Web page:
Journal article Open Access


Chincholkar Anjali Baburao*, Shende Vikas Suresh, Medhekar Sheetal Kashinath, Dr. Aloorkar Nagesh Hanmantrao, Dr. Kulkarni Ajit Shankarrao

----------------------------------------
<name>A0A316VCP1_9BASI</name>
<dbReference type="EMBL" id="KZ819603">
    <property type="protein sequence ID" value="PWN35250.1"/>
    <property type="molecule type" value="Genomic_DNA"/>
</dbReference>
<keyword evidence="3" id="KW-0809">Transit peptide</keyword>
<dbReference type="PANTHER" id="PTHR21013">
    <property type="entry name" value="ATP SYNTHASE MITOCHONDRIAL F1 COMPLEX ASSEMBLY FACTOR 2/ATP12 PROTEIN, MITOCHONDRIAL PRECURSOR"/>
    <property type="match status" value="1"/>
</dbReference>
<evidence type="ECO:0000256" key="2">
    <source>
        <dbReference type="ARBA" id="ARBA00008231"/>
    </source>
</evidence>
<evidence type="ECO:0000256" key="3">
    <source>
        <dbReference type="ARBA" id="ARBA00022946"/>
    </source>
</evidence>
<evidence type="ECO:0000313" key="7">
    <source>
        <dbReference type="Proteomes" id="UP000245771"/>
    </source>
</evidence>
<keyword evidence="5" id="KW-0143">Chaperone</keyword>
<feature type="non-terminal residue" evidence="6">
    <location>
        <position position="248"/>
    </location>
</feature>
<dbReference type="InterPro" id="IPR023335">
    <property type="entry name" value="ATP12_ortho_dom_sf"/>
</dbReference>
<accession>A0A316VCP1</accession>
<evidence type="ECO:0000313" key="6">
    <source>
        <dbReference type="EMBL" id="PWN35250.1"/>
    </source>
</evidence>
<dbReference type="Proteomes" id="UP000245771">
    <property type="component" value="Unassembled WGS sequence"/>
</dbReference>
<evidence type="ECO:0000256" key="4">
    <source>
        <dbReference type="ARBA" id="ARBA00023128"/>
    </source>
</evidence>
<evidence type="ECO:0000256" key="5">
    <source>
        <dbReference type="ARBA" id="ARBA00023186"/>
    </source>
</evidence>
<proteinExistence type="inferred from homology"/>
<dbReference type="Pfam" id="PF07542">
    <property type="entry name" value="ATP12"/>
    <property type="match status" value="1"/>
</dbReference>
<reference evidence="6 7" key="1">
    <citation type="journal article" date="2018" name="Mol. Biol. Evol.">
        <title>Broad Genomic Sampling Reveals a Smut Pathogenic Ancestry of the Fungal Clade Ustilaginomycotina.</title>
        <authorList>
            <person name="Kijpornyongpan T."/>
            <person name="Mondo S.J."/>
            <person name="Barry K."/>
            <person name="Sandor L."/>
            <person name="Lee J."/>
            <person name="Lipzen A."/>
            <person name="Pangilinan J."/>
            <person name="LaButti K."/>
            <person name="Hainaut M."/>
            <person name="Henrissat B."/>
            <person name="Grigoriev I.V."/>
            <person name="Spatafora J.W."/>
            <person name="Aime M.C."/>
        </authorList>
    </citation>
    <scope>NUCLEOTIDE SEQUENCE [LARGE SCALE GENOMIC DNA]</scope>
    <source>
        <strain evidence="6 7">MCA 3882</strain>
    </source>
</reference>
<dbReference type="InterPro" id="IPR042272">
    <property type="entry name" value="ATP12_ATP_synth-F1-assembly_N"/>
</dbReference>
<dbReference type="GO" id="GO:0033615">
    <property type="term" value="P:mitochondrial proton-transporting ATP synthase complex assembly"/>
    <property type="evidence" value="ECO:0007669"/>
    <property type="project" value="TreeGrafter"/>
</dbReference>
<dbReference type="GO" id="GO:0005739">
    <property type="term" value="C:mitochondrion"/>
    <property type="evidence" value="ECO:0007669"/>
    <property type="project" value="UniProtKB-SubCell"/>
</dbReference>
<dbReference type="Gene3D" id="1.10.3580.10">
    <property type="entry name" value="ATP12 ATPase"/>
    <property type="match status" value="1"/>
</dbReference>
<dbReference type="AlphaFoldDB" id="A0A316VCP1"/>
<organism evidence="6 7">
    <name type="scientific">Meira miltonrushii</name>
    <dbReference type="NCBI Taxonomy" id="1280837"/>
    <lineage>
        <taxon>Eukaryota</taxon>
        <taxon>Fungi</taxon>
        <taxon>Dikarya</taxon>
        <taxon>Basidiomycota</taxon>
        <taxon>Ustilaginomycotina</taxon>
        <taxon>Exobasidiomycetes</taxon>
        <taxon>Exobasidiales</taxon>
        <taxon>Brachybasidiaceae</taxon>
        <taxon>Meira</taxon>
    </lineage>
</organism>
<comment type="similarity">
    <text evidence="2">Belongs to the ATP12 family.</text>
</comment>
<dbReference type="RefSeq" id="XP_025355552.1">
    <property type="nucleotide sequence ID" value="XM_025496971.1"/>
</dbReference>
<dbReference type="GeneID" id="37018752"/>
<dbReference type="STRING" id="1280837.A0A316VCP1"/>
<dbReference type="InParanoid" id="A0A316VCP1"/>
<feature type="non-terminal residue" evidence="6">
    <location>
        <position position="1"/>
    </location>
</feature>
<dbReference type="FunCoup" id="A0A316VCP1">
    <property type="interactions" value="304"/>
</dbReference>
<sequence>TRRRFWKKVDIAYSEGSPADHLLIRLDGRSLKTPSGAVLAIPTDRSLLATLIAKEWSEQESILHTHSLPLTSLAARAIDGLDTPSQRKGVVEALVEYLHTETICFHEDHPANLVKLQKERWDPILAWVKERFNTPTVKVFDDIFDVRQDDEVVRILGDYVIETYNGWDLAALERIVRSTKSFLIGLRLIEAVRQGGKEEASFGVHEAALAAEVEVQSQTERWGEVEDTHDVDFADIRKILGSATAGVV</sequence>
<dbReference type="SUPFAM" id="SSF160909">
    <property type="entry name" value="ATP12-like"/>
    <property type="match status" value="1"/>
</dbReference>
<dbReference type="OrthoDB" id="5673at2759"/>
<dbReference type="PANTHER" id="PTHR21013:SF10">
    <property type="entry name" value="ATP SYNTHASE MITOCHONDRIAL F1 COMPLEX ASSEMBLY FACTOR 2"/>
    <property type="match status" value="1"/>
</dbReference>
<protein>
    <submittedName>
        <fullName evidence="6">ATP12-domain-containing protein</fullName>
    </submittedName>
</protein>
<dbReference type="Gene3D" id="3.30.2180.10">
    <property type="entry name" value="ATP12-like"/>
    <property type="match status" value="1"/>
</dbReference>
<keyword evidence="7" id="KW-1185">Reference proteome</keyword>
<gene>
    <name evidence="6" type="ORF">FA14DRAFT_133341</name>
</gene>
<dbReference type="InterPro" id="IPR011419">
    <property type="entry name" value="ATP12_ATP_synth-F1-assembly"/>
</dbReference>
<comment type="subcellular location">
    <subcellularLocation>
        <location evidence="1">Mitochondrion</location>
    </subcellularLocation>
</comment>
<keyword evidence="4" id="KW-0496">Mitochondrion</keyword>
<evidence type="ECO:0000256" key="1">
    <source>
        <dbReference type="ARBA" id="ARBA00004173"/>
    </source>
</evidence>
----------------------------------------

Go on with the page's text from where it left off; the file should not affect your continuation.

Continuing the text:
Huntington’s disease (HD) is an autosomal inherited progressive neurodegenerative disease caused by a single mutation in the gene IT15 which codes for the protein huntingtin that result in an expanded polyglutamine stretch in the NH2 terminus of huntingtin protein (HTT). HD results from destruction of the GABAergic medium-sized spiny neurons (MSNs), which constitute 95% of all striatal neurons. MSNs are projection neurons that primarily innervate the substantia nigra and globus pallidus. Oxidative stress, apoptosis, mitochondrial and metabolic dysfunction, neuroinflammation, excitotoxicity, impaired ubiquitin proteosome activity, defective autophagy-lysosomal function, transcriptional dysregulation are considered to be major contributing factors in mediating pathogenesis of HD. BDNF, Glutamate and Nrf2 plays important role in Huntington’s disease. Oxidative stress can be decreased by increasing the concentration of BDNF and Nrf2. The prevalence of HD is much higher in European populations than in East Asia. HD affects approximately 5-10 individuals per 1, 00,000 individuals. There is no cure for Huntington’s disease, but various symptomatic treatments are available for it. Different drugs like SSRI, Lithium, and Memantine are available for symptomatic relief in Huntington’s disease. Terabenazine is only one FDA approved drug for Huntington’s disease. Now a day gene silencing therapies are available for Huntington’s disease. Various drugs like Autophagy enhancer, HDAC inhibitor, and Caspase inhibitor are also under the investigation which may become disease slowing treatment for Huntington’s disease. Stem cells also used in the treatment of Huntington’s disease. Various Animal models and transgenic models are available from which we can evaluate the potential of drugs used in Huntington’s disease. We summarize main papers for pathology, genetic basis for the Huntington’s disease and new approaches for the treatment of Huntington’s disease.

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